In all, cities across the region, from Minneapolis down to New Orleans, have been slammed by heavy rain and flooding.
And it's not over yet. More heavy rain is in the forecast for today, and over 10 million remain under flood warnings from Oklahoma into Kansas, Missouri and Illinois. The greatest flash flood potential will be from Texas into Arkansas, where 2 to 4 inches of rainfall will be common.
Here's a look at the extent of this flooding across the region.
The hardest hit areas will likely be along the Arkansas River, with a crest today in Tulsa near the record for the river. Floodwaters from the Arkansas River have inundated homes outside Tulsa, such as in these photos from May 23 in Sand Springs.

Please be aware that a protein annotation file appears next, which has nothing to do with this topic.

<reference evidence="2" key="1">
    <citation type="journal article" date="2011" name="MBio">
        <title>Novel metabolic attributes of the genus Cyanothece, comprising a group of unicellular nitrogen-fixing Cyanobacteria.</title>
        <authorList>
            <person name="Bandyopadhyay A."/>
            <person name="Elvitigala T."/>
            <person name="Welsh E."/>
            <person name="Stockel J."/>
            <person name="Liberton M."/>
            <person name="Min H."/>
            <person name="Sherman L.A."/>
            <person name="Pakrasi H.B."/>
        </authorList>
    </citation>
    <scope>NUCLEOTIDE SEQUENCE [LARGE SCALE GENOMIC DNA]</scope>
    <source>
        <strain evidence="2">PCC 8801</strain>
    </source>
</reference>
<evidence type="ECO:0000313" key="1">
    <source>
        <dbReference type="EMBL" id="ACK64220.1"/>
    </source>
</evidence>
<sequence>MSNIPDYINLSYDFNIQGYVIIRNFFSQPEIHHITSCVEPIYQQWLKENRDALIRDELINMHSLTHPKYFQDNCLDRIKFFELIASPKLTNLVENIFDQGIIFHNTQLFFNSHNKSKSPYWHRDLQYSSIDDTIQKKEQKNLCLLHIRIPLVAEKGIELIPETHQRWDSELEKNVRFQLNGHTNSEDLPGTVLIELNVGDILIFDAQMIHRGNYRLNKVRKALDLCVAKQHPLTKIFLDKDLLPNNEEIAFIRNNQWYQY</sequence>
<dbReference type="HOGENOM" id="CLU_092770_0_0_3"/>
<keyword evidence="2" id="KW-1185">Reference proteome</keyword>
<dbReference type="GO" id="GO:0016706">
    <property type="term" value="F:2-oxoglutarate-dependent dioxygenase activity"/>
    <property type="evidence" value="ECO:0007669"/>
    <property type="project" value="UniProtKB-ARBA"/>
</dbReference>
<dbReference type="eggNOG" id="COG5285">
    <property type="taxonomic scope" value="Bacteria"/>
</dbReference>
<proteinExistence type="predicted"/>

Debbie Chavez, who has lived with her family in Sand Springs for 24 years, said evacuation started after the water was in the driveway of her neighbors' house last week. She took the below photos of the rising water.
Tulsa Mayor G.T. Bynum warned his city to prepare for the "worst case scenario we've had" in the city's history of flooding.
US Rep. Kevin Hern, who represents parts of Tulsa County and Sand Springs, said he was extremely concerned about the aging levees in his district.
"The devastation from the Arkansas River flooding is real, and the continued risk to citizens and businesses is equally as real," he said.
The Arkansas River, already rising, will reach near-record or record levels -- above 40 feet in some areas -- Thursday afternoon, officials said.